Cashes to Caches?
With the percentage of payments in the UK being made with cash dropping from 56% to 17% over the last decade and the increasingly widespread adoption of contactless payments, it appears we are gradually moving towards a cashless society. While living cashless is becoming increasingly accessible, it is not universal and has the potential to increase the digital divide between the poor or elderly who have less access to online banking.
The environmental benefits of a cashless society would be seemingly obvious as it would reduce the need for the mining and melting of materials for coins as well as the use of plastic and papers for the production of notes, however these benefits are somewhat tenuous. The move towards a cashless society would be benefited by an increasing adoption of cryptocurrencies such as bitcoin, which are digital and do not require physical coinage. The usage of cryptocurrency is even something the government is looking to adopt, with Chancellor Rishi Sunak suggesting the creation of a ‘Britcoin’. However despite their digital nature, cryptocurrencies themselves have a notable environmental impact. According to the Financial Times, the production of Bitcoin, which is only one of many cryptocurrencies, alone consumes half as much electricity as the United Kingdom. With 65 percent of crypto coming from a coal reliant China, any environmental benefit of cryptocurrency is negligible without the adoption of renewable energy sources.
The acknowledgement that we are not yet at the stage to become cashless while still needing to combat the climate footprint of physical currency, has led to the Bank of England and representatives of coin and banknote producers signing the UK Cash Industry Environment Charter in the lead up to COP 26. More than 200 crypto and financial companies have also signed up to a Crypto Climate Accord, acknowledging the need to rapidly decarbonise the cryptocurrency industry before it can be widely adopted. Despite his proposal of ‘Britcoin’ Sunak has also acknowledged the need to allow continued access to cash, as well as the need for a Central Bank Digital Currency (CBDC) to be sustainable.
With only one percent of Sweden’s Gross Domestic Product being circulated in cash in 2018, a cashless society is certainly an achievable prospect. However the Swedish parliament has found this change to be too rapid, restricting access to the protections of state-issued physical cash to many. These lack of protections mean that in the case of intermediary banks going bankrupt, as seen in the UK with the closure of Northern Rock during the global financial crisis, customers may lose access to their own money. This has led to Sweden’s own proposals of a CBDC to complement by not replace cash by Riksbank, the central bank of Sweden.
Before fully implementing a cashless society, the effects of such a society on charities, particularly homeless charities, needs to be addressed. With no spare change to give, the chances of homeless people receiving donations has been reduced. Charities such the Rough Sleeping Partnership in Bristol have attempted to implement contactless donation points within the city and the Greater Change programme in Oxford has introduced an app to allow for secure cashless donations. While this could be beneficial as donations go direct to homeless charities, ensuring any money is being spent safely and addressing homelessness issues as a whole, research by the Auckland University of Technology has found that consumers are more apprehensive about cashless donations, though those who do donate using cashless means tend to donate in larger amounts.With rough sleeping increasing by 52% in the last decade, a system needs to be put in place to combat the effects of reduced charitable donations in light of the move towards a cashless society.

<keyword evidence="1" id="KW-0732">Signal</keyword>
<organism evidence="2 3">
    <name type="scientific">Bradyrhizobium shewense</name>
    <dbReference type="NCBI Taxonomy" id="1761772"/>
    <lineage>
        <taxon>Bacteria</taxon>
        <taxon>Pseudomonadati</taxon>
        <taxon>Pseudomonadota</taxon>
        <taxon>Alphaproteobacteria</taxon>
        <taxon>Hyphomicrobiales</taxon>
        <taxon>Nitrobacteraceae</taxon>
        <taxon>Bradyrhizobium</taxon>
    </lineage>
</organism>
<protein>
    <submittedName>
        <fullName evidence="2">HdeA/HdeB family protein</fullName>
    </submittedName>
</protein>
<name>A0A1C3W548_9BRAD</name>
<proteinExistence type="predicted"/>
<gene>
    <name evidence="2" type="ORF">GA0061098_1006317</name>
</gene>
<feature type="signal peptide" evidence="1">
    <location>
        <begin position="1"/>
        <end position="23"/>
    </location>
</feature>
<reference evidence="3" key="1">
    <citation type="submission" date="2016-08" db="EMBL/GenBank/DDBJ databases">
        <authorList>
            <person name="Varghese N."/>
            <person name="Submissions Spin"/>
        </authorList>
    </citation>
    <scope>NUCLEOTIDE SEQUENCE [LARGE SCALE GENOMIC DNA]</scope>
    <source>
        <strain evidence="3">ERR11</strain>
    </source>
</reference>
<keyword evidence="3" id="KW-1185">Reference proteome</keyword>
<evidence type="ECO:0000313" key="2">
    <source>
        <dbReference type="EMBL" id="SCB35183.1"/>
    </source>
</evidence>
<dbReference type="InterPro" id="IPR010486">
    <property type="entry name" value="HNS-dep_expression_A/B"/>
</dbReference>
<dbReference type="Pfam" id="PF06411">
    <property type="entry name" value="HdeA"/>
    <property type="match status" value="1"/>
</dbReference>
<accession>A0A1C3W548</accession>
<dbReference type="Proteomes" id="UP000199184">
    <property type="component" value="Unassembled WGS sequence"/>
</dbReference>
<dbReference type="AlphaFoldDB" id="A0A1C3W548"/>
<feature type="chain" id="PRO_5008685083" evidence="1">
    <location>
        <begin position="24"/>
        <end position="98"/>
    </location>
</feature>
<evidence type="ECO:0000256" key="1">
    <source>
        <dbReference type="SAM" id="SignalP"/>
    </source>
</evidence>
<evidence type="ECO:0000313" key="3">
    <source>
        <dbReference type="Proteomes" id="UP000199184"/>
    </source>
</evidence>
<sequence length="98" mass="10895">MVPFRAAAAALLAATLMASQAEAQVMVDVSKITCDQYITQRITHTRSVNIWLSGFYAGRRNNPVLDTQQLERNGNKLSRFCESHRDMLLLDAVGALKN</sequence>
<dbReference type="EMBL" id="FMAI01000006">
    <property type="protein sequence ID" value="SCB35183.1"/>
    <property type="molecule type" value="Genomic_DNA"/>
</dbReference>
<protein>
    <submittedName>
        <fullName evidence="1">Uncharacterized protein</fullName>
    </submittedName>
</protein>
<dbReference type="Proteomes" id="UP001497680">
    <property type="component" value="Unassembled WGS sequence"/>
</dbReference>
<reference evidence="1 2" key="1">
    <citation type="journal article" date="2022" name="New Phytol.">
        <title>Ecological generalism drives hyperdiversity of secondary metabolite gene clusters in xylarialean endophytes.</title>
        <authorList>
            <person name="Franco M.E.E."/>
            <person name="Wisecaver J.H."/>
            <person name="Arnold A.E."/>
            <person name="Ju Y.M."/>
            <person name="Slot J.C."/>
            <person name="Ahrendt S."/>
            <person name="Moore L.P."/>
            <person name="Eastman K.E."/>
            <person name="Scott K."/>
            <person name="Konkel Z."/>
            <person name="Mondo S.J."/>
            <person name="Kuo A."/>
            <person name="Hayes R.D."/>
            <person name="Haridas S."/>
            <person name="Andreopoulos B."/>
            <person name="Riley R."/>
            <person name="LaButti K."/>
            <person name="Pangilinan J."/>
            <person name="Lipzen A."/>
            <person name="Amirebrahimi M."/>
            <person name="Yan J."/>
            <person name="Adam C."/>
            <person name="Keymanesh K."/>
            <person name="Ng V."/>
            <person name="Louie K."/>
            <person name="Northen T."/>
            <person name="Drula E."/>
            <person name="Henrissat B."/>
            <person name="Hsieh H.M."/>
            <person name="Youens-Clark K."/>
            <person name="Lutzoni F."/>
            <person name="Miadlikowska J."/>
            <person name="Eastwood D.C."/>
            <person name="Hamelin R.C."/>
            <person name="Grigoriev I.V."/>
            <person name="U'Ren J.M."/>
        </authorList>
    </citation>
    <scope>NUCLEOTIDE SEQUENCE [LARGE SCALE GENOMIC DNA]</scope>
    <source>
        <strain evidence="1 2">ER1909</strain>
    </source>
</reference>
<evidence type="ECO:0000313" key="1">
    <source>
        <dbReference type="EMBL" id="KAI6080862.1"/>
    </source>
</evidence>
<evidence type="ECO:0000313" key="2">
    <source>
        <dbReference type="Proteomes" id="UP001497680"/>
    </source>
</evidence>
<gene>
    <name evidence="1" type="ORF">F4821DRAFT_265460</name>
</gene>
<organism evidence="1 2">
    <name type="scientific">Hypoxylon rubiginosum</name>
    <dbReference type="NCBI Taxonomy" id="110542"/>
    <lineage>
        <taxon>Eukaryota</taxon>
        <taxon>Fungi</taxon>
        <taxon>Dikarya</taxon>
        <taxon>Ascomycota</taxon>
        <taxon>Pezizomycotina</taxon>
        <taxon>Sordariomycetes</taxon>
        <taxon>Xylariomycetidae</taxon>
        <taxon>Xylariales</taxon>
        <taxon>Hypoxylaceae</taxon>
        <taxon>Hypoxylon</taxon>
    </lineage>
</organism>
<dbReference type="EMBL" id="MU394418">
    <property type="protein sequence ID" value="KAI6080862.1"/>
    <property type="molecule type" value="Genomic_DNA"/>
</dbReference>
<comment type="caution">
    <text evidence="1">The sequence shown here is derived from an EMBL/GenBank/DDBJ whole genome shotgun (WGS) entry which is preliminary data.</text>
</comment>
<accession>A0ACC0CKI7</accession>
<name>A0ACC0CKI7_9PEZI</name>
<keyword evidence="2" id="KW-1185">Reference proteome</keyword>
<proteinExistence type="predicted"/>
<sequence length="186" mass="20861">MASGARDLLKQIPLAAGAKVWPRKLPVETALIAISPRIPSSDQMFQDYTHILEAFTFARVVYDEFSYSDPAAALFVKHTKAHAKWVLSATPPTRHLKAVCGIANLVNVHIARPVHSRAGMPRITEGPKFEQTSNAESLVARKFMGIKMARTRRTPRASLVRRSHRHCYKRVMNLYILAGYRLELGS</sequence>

The key issue that currently prevents a cashless society is that cash is still currently needed or else a significant division will be created between those with access to online banking and those who do not. This division exists both due to a lack of physical access by the poorer in society and also a lack of the basic technological competence by the elderly. This division has been described as the digital divide and disproportionately affects the disabled, those on low incomes and those over 65. According to the Office of National Statistics, 3 million people in the UK are completely offline, 67% of which are aged 70 or over. While this is a minority in the grand scheme of things, 3 million is a significant minority that cannot simply be left behind.
The economic disparities spurred on by the Covid-19 pandemic have also further exacerbated the digital divide between lower and higher income families. 51% of households with an income between £6000-£10,000 have access to the internet compared to 99% of households with an income over £40,000. With many jobs requiring access to the internet, particularly with an increase in the number of people from home, this lack of internet access is incredibly restricting and significantly limits the upward mobility of those within lower income households.
The move towards a cashless society is a promising one that isn’t unlikely, as the UK trends towards reducing the amount of cash it uses. Before this transition can be completed however, lessons must be learnt from Sweden’s implementation and wider societal divisions, including the digital divide must be addressed.
Header Image Credit: Wikimedia